MHAF: What advice can you give to other financial planning professionals who do not have experience in working with adults on the spectrum?
EJ: Be direct, saying exactly what you mean. Explain concepts and recommendations, checking in frequently for understanding. If you’re going to use an analogy, make sure it’s something the individual you’re advising is familiar with. Take some extra time to learn about their challenges. In many cases it will not be a “traditional” plan. Do research on your own, or consult with someone who has specialized in working with individuals who have autism to ensure you understand what the diagnosis means; understanding that no two individuals will be the same.
MHAF: What advice can you give adults on the spectrum regarding interacting with a financial/special needs planner?
EJ: Learn how they are paid – are they selling products, managing investments, or just fee for advice. One isn’t necessarily better than another, but knowing how they get paid will help you understand how they will likely approach the plan, and if you know what you want help with, it can simplify the hiring process.
Ask questions, if you’re more comfortable communicating via e-mail, reach out that way first. Make sure the planner understands your communication preferences. You don’t have to work with an advisor if you don’t feel comfortable with him/her. When you are interviewing planners, a large part of what should help shape the decision is how much you trust them. If you don’t think they “get” you, then think twice before hiring them. Financial plans are personal, they reflect an individual’s goals, dreams and aspirations. Don’t work with somebody who is going to rubber stamp your plan.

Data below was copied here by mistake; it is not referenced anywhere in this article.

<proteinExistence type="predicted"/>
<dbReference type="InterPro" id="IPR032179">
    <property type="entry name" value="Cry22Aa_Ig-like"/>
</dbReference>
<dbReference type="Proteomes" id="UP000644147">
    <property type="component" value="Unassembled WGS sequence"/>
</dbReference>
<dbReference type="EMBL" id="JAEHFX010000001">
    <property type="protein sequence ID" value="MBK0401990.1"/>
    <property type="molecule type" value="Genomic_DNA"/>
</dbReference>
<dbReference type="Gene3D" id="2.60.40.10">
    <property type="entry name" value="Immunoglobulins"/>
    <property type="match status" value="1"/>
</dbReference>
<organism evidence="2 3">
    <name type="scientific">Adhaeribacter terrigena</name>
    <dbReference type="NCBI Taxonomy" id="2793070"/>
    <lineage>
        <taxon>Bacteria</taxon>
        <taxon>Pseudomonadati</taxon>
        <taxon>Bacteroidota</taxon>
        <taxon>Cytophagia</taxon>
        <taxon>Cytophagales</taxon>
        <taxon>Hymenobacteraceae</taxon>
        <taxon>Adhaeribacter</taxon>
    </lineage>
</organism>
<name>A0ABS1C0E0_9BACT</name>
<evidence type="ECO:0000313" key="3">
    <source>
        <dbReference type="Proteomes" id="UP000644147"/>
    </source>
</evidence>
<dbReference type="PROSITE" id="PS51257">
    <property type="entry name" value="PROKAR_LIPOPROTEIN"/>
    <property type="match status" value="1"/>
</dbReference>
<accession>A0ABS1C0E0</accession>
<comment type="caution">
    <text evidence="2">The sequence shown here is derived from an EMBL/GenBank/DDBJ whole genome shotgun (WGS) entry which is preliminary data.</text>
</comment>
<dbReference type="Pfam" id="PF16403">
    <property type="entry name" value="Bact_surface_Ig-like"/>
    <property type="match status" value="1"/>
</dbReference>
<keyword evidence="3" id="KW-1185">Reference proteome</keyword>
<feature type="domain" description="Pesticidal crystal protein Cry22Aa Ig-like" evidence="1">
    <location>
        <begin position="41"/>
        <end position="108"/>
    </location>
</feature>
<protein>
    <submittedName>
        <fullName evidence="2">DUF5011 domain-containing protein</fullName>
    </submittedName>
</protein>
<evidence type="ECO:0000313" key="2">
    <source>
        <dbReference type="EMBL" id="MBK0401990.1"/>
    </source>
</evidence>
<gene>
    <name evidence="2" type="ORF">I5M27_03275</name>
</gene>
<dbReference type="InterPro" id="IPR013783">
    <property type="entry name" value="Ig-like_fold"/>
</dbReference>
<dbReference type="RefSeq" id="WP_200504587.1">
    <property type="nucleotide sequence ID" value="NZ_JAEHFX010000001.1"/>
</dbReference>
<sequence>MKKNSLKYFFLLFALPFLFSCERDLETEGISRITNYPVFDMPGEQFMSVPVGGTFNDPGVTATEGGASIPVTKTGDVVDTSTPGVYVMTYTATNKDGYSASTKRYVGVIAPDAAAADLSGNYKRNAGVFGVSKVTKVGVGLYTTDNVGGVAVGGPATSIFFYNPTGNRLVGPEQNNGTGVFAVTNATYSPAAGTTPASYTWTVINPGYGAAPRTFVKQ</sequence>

MHAF: How do you think we can better engage the community and spread awareness on working with adults on the spectrum and fostering positive interactions?
EJ: Work on removing the stigma. As human beings, we all have quirks – it’s what makes us who we are. Increase awareness about behaviors that may seem “unusual” but are harmless – like stimming or echolalia (my son does both). Help people understand what a sensory overload may feel like, so they don’t look twice at someone wearing noise cancelling head phones or shying from touch. Perhaps the county fairs will allow booths to be set up where visitors can experience something similar – like they do with DUI goggles.
MHAF: How has the role of VP for The Arc Montgomery County impacted your career as a financial and special needs planner?
EJ: It’s helped me understand the role of service providers and provided me with insight into just how much cost is associated with providing day, residential and vocational programs. It’s opened my eyes to how little there is in terms of resources for adults with autism and how much more needs to be done to help families prepare for the transition from high school. All of this, I think, makes me a better planner because I can set realistic expectations with the families I’m working with. I can provide families with the value add of referring them to organizations (not just the Arc) who may be a resource for them, saving them the time and energy needed to do the research on their own.